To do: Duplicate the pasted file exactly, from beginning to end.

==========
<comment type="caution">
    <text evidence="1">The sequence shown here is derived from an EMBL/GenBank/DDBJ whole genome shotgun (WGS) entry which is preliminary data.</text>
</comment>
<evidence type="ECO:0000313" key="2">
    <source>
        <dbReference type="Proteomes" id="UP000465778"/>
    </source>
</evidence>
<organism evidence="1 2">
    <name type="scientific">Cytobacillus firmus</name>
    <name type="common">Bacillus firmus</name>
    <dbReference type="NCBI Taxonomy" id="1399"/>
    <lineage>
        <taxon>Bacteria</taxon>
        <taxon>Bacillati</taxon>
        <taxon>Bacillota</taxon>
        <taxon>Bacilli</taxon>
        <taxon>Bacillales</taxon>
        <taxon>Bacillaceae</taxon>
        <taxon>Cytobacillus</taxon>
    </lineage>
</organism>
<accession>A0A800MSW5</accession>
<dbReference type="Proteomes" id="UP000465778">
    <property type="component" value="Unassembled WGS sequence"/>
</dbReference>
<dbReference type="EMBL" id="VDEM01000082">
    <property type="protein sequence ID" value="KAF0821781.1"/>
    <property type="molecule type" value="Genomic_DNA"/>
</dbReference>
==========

<comment type="caution">
    <text evidence="1">The sequence shown here is derived from an EMBL/GenBank/DDBJ whole genome shotgun (WGS) entry which is preliminary data.</text>
</comment>
<evidence type="ECO:0000313" key="2">
    <source>
        <dbReference type="Proteomes" id="UP000465778"/>
    </source>
</evidence>
<organism evidence="1 2">
    <name type="scientific">Cytobacillus firmus</name>
    <name type="common">Bacillus firmus</name>
    <dbReference type="NCBI Taxonomy" id="1399"/>
    <lineage>
        <taxon>Bacteria</taxon>
        <taxon>Bacillati</taxon>
        <taxon>Bacillota</taxon>
        <taxon>Bacilli</taxon>
        <taxon>Bacillales</taxon>
        <taxon>Bacillaceae</taxon>
        <taxon>Cytobacillus</taxon>
    </lineage>
</organism>
<accession>A0A800MSW5</accession>
<dbReference type="Proteomes" id="UP000465778">
    <property type="component" value="Unassembled WGS sequence"/>
</dbReference>
<dbReference type="EMBL" id="VDEM01000082">
    <property type="protein sequence ID" value="KAF0821781.1"/>
    <property type="molecule type" value="Genomic_DNA"/>
</dbReference>